16:06 PM, 1st October 2021, About 2 months ago

slightly off kilter here but a similar vein?

What happens when joint tenants on a TA split and the tenant left wants to make an amendment to remove the other person of the TA? Does the request have to come for the tenant who is left or the one who leaves? A charge of £50 can be levied if the LL accepts but who pays this the outgoing or current stayer? What happens if neither wants to pay? The LL is not obliged to change the TA is he?

by Ian Narbeth

16:33 PM, 1st October 2021, About 2 months ago

Reply to the comment left by DSR at 01/10/2021 - 16:06
Why would a landlord let go of the departing tenant. He or she will remain liable.

by David

17:53 PM, 1st October 2021, About 2 months ago

Reply to the comment left by Ian Narbeth at 01/10/2021 - 14:53
Whilst the wording of the Tenant Fees Act only allows agents to charge a reasonable fee if the tenant is paying them directly, the landlord is free to charge their full costs under clause 7. If the agent bills the landlord for the full costs, the landlord should be able to recover them from the tenant as a permitted fee. Not saying the agents costs shouldn't be reasonable though and I do accept that it can be messy sorting out what is a genuinely additional cost and what is simply an existing commitment brought forward.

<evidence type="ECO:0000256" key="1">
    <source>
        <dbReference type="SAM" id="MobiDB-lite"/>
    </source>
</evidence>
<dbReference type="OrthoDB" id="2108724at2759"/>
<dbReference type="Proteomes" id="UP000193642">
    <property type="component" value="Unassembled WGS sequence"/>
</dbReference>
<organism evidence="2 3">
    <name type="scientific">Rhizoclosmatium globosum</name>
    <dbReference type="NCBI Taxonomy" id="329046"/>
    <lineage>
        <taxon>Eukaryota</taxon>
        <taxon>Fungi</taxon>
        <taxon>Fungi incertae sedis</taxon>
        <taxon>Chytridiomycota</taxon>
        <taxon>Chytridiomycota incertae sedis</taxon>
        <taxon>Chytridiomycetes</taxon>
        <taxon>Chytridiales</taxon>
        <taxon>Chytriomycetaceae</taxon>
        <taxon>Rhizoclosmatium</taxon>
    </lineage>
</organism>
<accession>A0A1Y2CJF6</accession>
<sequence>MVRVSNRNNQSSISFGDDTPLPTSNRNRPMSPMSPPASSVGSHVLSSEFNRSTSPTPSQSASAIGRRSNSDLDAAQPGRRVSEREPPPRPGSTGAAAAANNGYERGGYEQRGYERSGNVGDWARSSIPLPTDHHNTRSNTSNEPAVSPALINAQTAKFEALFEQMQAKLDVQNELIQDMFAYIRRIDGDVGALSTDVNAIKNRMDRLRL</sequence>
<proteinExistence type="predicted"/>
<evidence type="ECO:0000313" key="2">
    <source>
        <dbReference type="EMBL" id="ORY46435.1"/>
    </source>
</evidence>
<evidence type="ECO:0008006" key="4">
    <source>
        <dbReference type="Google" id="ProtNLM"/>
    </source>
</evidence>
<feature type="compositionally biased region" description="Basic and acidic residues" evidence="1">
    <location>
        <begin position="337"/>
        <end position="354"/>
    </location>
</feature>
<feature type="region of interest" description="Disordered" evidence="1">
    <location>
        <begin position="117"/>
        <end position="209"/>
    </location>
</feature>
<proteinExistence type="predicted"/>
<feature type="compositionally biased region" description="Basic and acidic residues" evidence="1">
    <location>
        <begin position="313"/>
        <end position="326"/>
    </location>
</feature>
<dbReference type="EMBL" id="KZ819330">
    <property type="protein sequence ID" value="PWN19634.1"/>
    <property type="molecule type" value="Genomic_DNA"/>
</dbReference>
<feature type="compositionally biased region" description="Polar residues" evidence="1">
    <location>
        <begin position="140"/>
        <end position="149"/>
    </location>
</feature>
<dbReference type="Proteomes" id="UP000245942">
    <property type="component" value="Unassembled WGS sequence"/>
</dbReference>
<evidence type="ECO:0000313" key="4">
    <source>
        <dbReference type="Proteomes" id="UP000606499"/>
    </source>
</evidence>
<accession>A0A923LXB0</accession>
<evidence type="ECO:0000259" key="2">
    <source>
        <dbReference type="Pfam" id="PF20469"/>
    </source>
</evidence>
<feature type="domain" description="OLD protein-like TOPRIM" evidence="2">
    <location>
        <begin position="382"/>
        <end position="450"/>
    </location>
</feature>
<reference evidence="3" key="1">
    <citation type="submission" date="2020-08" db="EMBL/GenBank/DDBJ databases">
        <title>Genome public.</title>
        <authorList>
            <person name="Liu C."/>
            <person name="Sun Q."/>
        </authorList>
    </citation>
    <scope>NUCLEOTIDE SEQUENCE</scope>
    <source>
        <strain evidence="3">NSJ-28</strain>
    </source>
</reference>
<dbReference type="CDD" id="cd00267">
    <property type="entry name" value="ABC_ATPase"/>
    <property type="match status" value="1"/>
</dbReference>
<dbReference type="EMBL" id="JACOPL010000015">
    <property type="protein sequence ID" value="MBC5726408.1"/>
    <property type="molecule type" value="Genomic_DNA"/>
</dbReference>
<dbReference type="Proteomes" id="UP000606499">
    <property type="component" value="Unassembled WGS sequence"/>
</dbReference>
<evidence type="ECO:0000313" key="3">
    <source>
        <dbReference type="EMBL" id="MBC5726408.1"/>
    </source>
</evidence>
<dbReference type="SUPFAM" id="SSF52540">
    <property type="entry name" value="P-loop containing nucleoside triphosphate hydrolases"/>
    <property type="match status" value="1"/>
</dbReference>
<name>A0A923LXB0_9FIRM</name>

by DSR

9:50 AM, 4th October 2021, About 2 months ago

Reply to the comment left by Ian Narbeth at 01/10/2021 - 16:33
the couple split but both were on the TA. I believe she claimed the housing element in her name (and I've just had a direct payment agreed by UC) and the deposit paid by the Council was in her name too. I can't see how removing his name or leaving it on there is an issue as there would be no point chasing him for rent arrears/damage etc.
Am I missing something here?

by Ian Narbeth

10:02 AM, 4th October 2021, About 2 months ago

Reply to the comment left by DSR at 04/10/2021 - 09:50
It may be your judgment that he is not worth pursuing but there is nothing to be gained by formally releasing him from the TA. To do it properly requires a binding deed of release. Why waste time doing this? It is always open to the landlord not to pursue him.